At some point in time and space this summer, my husband and I picked up the Delta variant of Covid-19.
It is tempting to try and figure out how and where we got it, but the chain of events is unclear. We were traveling (St. Louis, Ohio, Michigan, New Orleans). We came into contact with friends who tested positive soon after, but we didn’t sicken until too much later for that to have made sense. We were in public places, masked but crowded, in hot spots and airports and places where few people were masked with us. We attempted contact tracing on our own, passing the word but never really figuring it out. We saw family; none of the family has it. We kissed friends on their faces; none of those kissed got sick. We got home from New Orleans and immediately showed symptoms. We locked the doors and told our friends: our house was a house of quarantine.
Symptoms: Neither of us ever ran a fever. We were both vaccinated in March (him: Pfizer, me: J&J) and we hoped it would protect us from the worst. We bought an oximiter and neither of us ever dipped below 93%. We both had a hard cough, dry and endless. We both had awful body aches and unending fatigue. I slept 16 hours a day for the worst of it. John is also an asthmatic since childhood and this hit him pretty hard. I saw him use an inhaler for the first time in years during this. We both experienced a total lack of appetite and lost our sense of smell precipitously. We both kept our sense of taste, though with a loss of nuance in it. Diet Coke tasted like caramel and nothing else; soup tasted like salt and garlic but lacked vegetal sweetness.
Smell came back slowly, after about ten days. I could smell a cut lemon one morning, bursting like a revelation made of sunlight and sour sweetness. Coffee came slower and I realized it was because layers of scent were still missing. I could smell the toastiness and the crema of it, but not the ground notes of earthy chocolate-y darkness in it. True to form, I found that my perfume (Decadence, Marc Jacobs) smelled like its top notes of plum and saffron and warm flowers, but not its ground notes of amber and vetiver. Fourteen days out, smells are almost whole. I am working to retrain my nose; I live by my sense of smell much more than the average person. I remember the velvety sex and salt aroma of New Orleans, the beignet vanilla floating over the sweat and liquor of the streets at night. I came home to the Bay’s heavy, wet ocean drama and garbage-stacked corners only to lose it and then gain it again. It’s coming back to me, and I am grateful.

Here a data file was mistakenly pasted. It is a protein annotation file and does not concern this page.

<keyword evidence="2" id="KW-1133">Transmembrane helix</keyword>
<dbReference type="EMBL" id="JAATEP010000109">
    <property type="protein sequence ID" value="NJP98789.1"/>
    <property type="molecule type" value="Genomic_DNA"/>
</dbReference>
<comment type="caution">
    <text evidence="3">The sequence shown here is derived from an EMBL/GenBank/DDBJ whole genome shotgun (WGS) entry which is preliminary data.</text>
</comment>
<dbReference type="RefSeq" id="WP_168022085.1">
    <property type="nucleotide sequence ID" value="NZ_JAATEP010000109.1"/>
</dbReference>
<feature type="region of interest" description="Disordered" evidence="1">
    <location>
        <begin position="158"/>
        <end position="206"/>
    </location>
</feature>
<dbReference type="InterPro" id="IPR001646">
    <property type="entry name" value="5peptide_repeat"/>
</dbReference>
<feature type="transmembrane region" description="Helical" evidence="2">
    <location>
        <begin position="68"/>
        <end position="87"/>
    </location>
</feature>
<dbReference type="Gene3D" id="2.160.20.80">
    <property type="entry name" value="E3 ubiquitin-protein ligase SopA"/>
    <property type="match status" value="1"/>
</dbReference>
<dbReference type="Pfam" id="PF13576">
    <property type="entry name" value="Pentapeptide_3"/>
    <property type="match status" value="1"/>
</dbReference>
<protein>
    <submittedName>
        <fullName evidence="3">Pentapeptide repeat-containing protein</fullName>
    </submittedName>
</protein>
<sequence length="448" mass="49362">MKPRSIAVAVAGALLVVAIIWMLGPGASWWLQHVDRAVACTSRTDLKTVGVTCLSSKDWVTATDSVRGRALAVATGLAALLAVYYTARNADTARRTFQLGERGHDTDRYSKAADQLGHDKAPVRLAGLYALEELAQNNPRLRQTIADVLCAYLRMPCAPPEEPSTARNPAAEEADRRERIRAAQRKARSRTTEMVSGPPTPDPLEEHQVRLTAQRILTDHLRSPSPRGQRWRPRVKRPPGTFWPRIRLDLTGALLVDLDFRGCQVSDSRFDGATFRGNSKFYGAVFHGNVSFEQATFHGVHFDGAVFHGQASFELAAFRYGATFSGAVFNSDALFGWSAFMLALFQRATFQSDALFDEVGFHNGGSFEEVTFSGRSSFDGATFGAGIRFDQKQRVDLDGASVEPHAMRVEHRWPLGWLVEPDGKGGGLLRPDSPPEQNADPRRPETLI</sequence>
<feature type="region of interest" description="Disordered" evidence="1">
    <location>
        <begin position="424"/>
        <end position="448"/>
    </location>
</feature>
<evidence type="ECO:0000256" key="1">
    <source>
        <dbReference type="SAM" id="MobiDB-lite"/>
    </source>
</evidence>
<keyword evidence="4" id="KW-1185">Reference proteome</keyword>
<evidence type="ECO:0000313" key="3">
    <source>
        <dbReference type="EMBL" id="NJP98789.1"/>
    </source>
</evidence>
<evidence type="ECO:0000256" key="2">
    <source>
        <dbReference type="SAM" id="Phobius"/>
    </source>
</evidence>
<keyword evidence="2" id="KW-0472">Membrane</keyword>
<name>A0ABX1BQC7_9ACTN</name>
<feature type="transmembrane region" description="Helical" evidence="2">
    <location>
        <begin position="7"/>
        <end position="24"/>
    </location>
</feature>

Timeline: We were two weeks on our backs. Some days saw us trapped in bed, unwilling to take phone calls or do anything but take long baths. Other days we felt almost normal except for a headache and the pain that lingers in the abs and ribs after days of hard coughing. In these two weeks, I could not write and hardly read. On the better days, I did laundry and dishes and ordered grocery deliveries. On the worst, I kept the lights off and reviewed my will. We took DayQuil, NyQuil, and ibuprofen for comfort and sleep. I recommend these. They’re not as effective as with a bad cold, but they take the edge off.
Overall: I can absolutely understand how this disease kills the unvaccinated. I normally enjoy robust health and copious energy. I’m not a napper and I rarely run out of spoons for life. This infection was the sickest I’ve been in a decade or more. It ran me into the floor and then wiped the floor with my raw nerves. In this post-quarantine period, I find myself feeling overwhelming gratitude for just feeling normal. I bury my face in the flowers and fruits I can smell; I wake up in the morning without gasping or being in pain and I feel an almost religious ecstasy for a good day in a charmed life.
Our friends have been the sweetest, most generous people and we have been so humbled by the love we received in the form of spicy Korean soup, bundles of flowers, offers of errand running and moral support. We are fortunate in every measurable way. We are alive, alive alive. I am alive, and choose to continue in that same beating vein. It is good to be alive.